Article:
“Sludge Queen” Maureen Reilly was a relentless environmental crusader
Sad news arrived today in an email that said Maureen Reilly, who had fought for decades against the use of sewage sludge as fertilizer, had suddenly passed away at age 58.
Reilly was the face of Sludge Watch, an ongoing effort to engage and educate media, politicians and academia about the perils of spreading biosolids made from the end product of the municipal sewage treatment process on crops.
She had a deep suspicion of claims that municipal sewage makes good fertilizer, and understood that the need to get rid of enormous amounts of it is driving its application on farm fields across North America.
I first met her nearly 10 years ago, when I worked in The Star’s city hall bureau and was writing about Toronto’s new plant that was turning sludge into tiny fertilizer pellets, a facility later destroyed by fire.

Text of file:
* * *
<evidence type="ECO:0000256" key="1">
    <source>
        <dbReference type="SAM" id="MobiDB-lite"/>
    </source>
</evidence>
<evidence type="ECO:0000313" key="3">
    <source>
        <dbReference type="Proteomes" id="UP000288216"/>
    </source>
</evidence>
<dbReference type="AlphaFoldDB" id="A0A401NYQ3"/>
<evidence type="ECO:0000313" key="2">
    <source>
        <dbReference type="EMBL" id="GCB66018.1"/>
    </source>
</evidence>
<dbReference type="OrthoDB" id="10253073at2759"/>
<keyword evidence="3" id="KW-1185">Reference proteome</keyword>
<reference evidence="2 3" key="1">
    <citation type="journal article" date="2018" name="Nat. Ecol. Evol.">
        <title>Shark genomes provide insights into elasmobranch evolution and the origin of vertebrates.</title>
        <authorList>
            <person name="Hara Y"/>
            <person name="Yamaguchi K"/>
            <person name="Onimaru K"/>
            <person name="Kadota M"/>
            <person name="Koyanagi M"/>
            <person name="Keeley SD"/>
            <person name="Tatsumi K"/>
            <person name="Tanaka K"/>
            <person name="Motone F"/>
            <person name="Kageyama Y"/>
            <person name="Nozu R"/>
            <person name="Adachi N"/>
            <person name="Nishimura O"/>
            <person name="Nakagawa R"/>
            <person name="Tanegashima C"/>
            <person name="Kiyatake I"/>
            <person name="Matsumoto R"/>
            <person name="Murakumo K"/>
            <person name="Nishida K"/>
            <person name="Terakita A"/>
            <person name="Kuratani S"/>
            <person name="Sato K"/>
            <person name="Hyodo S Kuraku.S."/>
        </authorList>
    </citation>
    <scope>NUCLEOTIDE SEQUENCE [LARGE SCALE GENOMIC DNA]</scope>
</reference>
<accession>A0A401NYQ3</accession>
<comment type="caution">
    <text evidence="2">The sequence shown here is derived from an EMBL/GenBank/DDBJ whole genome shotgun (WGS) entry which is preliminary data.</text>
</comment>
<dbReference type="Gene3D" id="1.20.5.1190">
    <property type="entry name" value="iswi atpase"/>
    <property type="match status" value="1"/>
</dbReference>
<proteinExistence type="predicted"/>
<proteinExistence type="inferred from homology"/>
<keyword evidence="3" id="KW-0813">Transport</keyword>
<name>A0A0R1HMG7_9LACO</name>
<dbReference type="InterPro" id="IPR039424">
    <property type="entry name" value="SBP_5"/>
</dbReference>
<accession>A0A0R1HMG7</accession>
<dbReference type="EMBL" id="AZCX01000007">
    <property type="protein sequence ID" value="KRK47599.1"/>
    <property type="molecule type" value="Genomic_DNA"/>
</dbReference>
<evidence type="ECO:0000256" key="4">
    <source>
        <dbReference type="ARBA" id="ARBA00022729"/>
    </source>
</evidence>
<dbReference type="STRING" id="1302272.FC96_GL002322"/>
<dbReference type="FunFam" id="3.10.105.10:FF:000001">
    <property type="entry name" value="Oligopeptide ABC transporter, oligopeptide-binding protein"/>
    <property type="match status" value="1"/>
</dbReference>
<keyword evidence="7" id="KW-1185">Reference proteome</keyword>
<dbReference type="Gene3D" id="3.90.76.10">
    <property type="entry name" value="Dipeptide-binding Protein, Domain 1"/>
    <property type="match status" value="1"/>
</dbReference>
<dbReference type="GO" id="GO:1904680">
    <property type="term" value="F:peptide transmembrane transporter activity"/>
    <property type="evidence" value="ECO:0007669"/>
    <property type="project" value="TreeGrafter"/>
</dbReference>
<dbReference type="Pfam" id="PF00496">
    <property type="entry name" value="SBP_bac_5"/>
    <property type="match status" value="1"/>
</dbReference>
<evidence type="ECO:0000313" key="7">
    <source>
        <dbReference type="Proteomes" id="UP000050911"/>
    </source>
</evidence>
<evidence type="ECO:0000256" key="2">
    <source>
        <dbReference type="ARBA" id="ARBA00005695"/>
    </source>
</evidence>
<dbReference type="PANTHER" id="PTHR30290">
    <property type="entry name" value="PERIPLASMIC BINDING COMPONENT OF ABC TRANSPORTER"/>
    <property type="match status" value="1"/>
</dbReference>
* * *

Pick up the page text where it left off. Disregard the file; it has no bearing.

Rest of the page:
Reilly educated me. For her, the bottom line was that whatever was flushed down the toilet and poured down the drain on any given day went into the pellets produced from that day’s sludge.
All kinds of toxic materials are disposed of that should never be spread on fields, where it can make its way into food and ground water, she said, which put her in the crosshairs of municipalities and fertilizer producers who peddle the stuff.
It made sense to me, and I have since had a profound mistrust of anyone who says sludge is good fertilizer.
She was a relentless emailer of studies and stories from around the world that questioned sludge as fertilizer or offered evidence that it was poisonous; those of us who were on her list were familiar with her unique style of always sending three emails at a time.
For many years she lived in a ramshackle farmhouse near Orangeville, where she waged an international computer war against biosolids that earned her the Sludge Queen title.
She had long suffered from health problems, so it wasn’t all that surprising to get an email saying she was suddenly gone.
A celebration of Reilly’s life will be held Saturday Dec. 22 from 1 to 4 p.m. at the Society of Friends (Quakers) at 60 Lowther Ave.